Scottish land rents are highest in 10 years

Average farmland rents in Scotland have reached their highest in a decade, rising 6% compared with last year.

The figures from the Scottish government show that the average farmland rent (across LFAs and non-LFA rents) increased from £36/ha in 2013-14 to £38/ha in 2014-15. This was the highest since 2003 when rents reached £38/ha.

LFA holdings suffered the most and drove the increase, with rents jumping on average by 10% to £25/ ha, while non-LFA holdings saw their rents rise 1% to an average of £125/ha.  

There has been an above-inflation increase in rent since 2008.

Range of rents paid per hectare in 2014-15

(Does not include lowest and highest 10% of rents. Data was collected in December 2014. Figures are approximates).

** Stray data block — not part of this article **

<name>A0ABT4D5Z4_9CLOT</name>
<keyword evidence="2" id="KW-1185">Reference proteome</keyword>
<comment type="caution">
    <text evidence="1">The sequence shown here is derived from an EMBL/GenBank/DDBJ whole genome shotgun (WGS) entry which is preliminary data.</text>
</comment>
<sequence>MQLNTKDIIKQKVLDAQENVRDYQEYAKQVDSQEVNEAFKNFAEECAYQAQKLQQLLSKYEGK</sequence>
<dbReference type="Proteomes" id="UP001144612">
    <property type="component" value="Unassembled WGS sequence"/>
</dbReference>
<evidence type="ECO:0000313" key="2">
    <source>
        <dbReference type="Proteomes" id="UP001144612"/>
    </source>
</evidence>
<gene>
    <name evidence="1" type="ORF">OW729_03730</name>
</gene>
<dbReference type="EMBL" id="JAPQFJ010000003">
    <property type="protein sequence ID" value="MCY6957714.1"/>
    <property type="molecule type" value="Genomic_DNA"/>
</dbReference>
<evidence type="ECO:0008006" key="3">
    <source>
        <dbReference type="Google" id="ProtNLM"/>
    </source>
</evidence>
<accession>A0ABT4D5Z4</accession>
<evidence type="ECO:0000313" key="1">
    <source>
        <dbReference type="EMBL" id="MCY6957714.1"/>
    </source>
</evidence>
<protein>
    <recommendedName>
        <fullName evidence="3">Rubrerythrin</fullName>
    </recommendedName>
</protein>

Scottish Borders




N E Scotland


Dumfries and Galloway




Clyde Valley




East Central




Argyll & Bute




Eileanan an lar


The data collected by the Scottish government was for rents paid, rather than those agreed (including crofts). It was collected as part of the December 2014 Survey of Agriculture and Horticulture, which covered 14,000 holdings.

The rental value relates to the rates for separate arrangements, not the average rent paid on a holding (which may be made up of several different tenancies). Rents reported as “in kind” have been excluded from the analysis but rents reported as zero have been included. Seasonal lets are excluded from the figures in the table. 

More than 2m hectares of Scottish farmland is rented seasonally or for longer than one year. About 23% of agricultural land is rented on full tenancy or croft and 13% is seasonally let.


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